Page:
Times Square Arts, the Virginia Museum of Fine Arts (VMFA) and Sean Kelly, New York announced Thursday the forthcoming unveiling of artist Kehinde Wiley’s first monumental public sculpture Rumors of War in Times Square, New York. This large-scale work will be installed this fall on the Broadway Plaza.
Following its presentation in Times Square, Rumors of War will be permanently installed on historic Arthur Ashe Boulevard in Richmond at the entrance to the VMFA, a recent acquisition to the museum’s world-class collection.
Presented by Times Square Arts, an opening ceremony will be held on September 27, featuring remarks from the artist and partners. Additionally, a ribbon-cutting ceremony will take place at the VMFA in December.
Kehinde Wiley is a world-renowned visual artist, best known for his vibrant portrayals of contemporary African-American and African-Diasporic individuals that subvert the hierarchies and conventions of European and American portraiture. Rumors of War, his largest work to date, continues Wiley’s career-long investigation of the politics of representation, race, gender, and power. With this new sculpture, Wiley returns to equestrian portraiture to engage its complicated visual rhetoric of warfare and heroism on an epic scale.
Mounted proudly on its large stone pedestal, Wiley’s monumental bronze sculpture, Rumors of War, is the artist’s direct response to the ubiquitous Confederate sculptures that populate the United States, particularly in the South. Sitting astride a massive horse in a striking pose, Wiley’s young, African-American subject is dressed in urban streetwear.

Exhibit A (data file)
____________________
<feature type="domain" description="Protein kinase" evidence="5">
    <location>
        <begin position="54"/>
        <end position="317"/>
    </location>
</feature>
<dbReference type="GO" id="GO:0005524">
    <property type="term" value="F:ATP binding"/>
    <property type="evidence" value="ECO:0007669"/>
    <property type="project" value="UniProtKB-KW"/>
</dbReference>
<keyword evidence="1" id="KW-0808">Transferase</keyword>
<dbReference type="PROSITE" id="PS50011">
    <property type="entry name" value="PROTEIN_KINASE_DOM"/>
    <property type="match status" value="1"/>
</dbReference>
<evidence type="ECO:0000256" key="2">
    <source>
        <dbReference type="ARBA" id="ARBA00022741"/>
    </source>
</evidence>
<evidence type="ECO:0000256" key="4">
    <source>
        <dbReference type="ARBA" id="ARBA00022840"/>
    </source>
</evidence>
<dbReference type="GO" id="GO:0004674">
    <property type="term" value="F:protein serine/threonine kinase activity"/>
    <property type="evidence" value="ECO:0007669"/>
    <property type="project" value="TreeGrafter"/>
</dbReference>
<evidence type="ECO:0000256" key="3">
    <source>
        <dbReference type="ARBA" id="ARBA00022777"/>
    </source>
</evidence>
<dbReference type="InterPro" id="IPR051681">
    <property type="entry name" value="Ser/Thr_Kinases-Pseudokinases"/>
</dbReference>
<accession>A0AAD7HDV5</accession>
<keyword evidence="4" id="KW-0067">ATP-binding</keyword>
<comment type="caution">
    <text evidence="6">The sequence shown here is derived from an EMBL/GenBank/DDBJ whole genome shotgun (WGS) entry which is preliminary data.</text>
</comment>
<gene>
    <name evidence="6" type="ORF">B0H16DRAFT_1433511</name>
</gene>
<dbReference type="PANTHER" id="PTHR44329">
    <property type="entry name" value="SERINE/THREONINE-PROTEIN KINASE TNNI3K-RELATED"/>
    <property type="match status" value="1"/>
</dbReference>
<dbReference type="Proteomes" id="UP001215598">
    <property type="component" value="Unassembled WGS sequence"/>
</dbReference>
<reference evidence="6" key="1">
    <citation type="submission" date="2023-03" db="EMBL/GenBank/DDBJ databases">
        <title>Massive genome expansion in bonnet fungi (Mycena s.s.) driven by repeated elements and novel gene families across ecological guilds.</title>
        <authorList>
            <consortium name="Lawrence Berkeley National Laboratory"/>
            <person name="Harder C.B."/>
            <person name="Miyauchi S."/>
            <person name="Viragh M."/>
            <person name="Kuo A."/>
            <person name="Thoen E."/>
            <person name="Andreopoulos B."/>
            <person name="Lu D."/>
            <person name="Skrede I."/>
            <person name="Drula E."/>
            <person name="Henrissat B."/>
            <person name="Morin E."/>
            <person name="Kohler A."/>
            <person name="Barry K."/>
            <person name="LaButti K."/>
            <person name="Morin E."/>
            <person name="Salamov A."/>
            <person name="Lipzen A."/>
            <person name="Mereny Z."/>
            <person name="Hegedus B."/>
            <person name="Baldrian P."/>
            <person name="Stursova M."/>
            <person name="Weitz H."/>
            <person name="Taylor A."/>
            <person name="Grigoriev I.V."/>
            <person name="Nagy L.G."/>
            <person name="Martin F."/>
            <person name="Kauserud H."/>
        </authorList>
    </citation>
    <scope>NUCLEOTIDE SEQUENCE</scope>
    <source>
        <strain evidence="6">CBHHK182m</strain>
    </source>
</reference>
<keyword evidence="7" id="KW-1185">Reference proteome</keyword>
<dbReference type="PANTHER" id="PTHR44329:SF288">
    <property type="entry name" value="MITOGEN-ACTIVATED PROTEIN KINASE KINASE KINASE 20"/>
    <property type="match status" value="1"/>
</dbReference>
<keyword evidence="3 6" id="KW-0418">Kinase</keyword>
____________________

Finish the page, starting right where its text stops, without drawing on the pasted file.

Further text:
Kehinde Wiley states, “The inspiration for Rumors of War is war—is an engagement with violence. Art and violence have for an eternity held a strong narrative grip with each other. Rumors of War attempts to use the language of equestrian portraiture to both embrace and subsume the fetishization of state violence. New York and Times Square in particular sit at the crossroads of human movement on a global scale. To have the Rumors of War sculpture presented in such a context lays bare the scope and scale of the project in its conceit to expose the beautiful and terrible potentiality of art to sculpt the language of domination.”
Standing as a statue to the violence afflicted against bodies every day, Wiley’s work presents a powerful visual repositioning of young black men in our public consciousness while directly engaging the national conversation around controversial monuments and their role in perpetuating incomplete narratives and contemporary inequities. In recent years, the discourse and actions around these monuments have included efforts to better contextualize them and have resulted in both the addition and removal of monuments in more than 30 states and New York City. Premiering Rumors of War in Times Square situates Wiley’s work at a global crossroads of civic engagement – where the black body of Wiley’s subject can become itself the battleground for evoking change and where the epicenter of Manhattan can become a space for citizens of the city, the country, and the world to come together to discuss the most important issues of our time.
Times Square Alliance President Tim Tompkins states “We are incredibly excited to be working with Wiley, one of the most celebrated and important artists of our time, and one uniquely equipped to challenge how we use our public space, to ask the critical question of “who matters?”, and to speak to the power of monuments to reflect and reinforce our values, and ultimately, reimagine our world. We are honored to be premiering this historic work, and to join the Virginia Museum of Fine Arts in supporting Wiley’s contribution to this important national conversation.”